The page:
Monday, May 23, 2011

HIO: It's the Big 5

The idea of the "Big 4" in professional sports is one talked about frequently. The NFL, MLB, NBA, and NHL are the most lucrative leagues in the United States, and possibly the world. However, slowly the "Big 4" is transforming into the "Big 5" with the emergence of a newer professional sports league: Major League Soccer (MLS).

Having held its inaugural season in 1996, it is league that has grown exponentially in an age where professional leagues have faltered and failed to live up to expectations. Perhaps due to its young age, it is also one of the most progressive leagues in the country, always looking to adopt innovative techniques in attempt to further reach its consumer base. 
Recently the MLS became the first professional league to launch its own ticket sales education institute, the MLS National Sales Center, located in Minnesota. Specifically, its goal is to properly train prospective ticket sales representatives over the course of a 45 day hands-on curriculum.
MLS franchises are also using innovative sales and marketing strategies to cater to all types of fans. The Columbus Crew recently announced plans to hold the inaugural Pride Cup presented by Innovative Financial on July 23. It is billed as "a one-day GLBT and allied soccer tournament."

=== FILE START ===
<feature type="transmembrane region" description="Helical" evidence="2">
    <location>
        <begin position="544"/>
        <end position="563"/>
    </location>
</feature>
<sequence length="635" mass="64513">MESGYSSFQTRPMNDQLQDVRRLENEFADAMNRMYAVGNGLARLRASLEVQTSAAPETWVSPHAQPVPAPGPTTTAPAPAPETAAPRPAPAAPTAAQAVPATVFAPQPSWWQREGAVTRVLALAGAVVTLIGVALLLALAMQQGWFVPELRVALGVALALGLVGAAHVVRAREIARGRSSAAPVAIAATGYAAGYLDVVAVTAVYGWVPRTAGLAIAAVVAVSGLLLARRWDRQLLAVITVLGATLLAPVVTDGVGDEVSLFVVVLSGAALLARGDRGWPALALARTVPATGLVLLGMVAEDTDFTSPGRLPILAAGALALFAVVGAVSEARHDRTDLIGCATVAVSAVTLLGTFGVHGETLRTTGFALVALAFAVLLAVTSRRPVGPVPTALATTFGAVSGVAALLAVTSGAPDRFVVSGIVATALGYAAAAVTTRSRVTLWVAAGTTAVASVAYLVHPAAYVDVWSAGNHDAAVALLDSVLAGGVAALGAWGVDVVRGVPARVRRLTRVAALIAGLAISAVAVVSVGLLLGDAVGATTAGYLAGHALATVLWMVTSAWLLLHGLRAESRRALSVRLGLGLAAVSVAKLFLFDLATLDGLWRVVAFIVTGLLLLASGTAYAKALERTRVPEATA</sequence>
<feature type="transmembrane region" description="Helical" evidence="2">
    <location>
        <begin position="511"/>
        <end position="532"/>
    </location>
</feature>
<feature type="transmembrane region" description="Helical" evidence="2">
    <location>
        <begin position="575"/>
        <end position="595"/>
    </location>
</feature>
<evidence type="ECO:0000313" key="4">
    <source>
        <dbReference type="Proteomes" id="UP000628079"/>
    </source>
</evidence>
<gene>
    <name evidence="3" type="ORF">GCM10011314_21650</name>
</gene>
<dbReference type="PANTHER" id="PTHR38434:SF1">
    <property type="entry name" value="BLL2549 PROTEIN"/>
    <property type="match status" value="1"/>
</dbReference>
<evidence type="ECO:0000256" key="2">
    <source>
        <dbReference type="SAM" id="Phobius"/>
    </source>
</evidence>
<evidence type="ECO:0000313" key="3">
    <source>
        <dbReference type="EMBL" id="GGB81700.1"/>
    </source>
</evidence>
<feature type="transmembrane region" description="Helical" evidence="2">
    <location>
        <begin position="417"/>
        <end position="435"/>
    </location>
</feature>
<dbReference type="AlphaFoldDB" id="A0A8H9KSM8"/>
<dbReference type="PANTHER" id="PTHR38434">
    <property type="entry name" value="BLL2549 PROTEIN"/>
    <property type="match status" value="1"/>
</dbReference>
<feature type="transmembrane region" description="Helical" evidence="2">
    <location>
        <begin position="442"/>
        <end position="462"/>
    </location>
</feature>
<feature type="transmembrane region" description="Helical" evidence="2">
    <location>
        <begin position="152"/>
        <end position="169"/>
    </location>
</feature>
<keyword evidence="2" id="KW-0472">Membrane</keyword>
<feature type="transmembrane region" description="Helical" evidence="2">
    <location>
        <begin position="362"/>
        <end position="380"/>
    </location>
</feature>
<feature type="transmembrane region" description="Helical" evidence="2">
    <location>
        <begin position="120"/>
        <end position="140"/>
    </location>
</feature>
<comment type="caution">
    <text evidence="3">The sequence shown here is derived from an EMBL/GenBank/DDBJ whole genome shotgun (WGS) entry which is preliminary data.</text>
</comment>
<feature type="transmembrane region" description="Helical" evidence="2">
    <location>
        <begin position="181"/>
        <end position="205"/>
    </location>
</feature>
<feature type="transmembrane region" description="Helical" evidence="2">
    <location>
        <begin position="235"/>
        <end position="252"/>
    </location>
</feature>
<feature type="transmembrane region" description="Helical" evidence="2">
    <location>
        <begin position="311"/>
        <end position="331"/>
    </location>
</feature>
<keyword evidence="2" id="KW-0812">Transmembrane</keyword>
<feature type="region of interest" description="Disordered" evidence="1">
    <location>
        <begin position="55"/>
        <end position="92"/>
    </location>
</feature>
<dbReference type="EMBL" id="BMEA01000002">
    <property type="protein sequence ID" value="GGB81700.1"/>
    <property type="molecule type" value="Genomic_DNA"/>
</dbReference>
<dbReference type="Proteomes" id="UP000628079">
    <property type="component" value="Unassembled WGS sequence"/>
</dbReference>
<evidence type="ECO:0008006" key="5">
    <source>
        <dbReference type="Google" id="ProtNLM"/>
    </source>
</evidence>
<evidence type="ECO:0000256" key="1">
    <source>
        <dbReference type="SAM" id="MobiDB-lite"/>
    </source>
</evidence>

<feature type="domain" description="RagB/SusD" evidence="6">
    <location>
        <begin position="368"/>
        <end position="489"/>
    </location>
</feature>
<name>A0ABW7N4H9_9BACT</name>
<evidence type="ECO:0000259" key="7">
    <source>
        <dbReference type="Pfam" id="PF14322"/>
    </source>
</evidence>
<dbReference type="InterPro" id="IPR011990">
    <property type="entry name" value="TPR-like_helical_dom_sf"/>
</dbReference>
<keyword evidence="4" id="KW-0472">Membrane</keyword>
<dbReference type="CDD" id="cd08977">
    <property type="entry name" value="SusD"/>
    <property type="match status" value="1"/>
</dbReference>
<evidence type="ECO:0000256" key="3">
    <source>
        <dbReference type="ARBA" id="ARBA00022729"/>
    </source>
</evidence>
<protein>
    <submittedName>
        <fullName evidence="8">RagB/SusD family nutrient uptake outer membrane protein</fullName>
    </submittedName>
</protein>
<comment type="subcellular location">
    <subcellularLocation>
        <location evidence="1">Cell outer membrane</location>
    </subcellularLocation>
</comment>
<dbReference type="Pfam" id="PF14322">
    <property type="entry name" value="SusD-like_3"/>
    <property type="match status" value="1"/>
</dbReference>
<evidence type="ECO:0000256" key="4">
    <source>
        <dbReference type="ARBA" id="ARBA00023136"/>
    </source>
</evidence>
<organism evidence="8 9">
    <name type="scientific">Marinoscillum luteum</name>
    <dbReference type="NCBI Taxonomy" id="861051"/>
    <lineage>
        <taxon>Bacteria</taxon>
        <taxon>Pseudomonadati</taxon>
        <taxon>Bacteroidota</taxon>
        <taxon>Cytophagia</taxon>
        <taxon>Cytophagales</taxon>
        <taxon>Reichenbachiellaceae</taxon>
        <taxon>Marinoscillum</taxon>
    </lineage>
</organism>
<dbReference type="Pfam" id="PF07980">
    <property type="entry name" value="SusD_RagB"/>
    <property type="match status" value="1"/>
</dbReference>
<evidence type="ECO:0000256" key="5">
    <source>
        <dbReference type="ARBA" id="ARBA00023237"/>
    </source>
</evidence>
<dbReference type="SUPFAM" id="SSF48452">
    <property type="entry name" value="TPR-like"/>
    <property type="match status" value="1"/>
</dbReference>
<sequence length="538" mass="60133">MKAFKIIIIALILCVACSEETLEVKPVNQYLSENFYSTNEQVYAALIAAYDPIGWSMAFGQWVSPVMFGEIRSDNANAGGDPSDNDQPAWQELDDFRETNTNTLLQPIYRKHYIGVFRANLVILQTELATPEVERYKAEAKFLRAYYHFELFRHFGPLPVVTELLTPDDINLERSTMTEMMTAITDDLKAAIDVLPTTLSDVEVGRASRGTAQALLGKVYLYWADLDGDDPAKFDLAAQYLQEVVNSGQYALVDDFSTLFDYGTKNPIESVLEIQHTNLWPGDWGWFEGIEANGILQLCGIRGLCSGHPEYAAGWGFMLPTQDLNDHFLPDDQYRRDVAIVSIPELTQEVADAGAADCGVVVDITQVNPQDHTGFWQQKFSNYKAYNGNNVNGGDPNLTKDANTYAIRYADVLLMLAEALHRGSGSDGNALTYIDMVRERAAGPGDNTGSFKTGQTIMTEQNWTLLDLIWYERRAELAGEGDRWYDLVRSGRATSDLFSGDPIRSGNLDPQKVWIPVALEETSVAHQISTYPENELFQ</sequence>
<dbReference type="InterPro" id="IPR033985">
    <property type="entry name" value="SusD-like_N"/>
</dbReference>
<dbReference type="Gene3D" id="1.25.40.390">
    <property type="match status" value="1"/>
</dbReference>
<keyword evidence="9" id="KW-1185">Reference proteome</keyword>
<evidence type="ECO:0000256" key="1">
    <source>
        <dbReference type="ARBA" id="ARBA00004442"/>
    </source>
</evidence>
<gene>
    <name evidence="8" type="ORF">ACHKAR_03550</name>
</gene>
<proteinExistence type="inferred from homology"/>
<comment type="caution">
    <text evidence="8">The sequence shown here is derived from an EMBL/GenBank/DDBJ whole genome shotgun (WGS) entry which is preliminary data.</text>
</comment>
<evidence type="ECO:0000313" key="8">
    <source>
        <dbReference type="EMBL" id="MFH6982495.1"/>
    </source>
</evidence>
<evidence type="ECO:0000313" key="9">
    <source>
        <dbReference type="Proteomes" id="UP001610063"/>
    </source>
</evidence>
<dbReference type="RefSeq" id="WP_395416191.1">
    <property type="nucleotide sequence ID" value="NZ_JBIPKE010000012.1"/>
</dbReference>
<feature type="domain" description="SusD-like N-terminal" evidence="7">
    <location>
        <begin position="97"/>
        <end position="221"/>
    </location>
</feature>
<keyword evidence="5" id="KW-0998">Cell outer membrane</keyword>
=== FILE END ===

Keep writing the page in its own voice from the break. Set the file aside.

Those are just two quick examples of the progressive approach the MLS has taken to increase dollar amounts, widen its consumer base, and ultimately make the Big 4 a thing of the past. The MLS deserves to be in the conversation of top sports leagues in the country. Expect its growth pattern to continue as the league will expand to 19 teams during the 2012 season, with the addition of Montreal.

The American professional sporting landscape is changing. Take note. It's the Big 5.

In addition to serving as President of the Sport Management Student Union (SMTSU), Kevin Giordano is a sophomore Sport Management major at Drexel University with industry experience working in men's and women's professional soccer and collegiate athletics. To contact or connect with Kevin, you can follow him on Twitter (@KevinGiordano) or connect with him here on LinkedIn.

No comments:

Post a Comment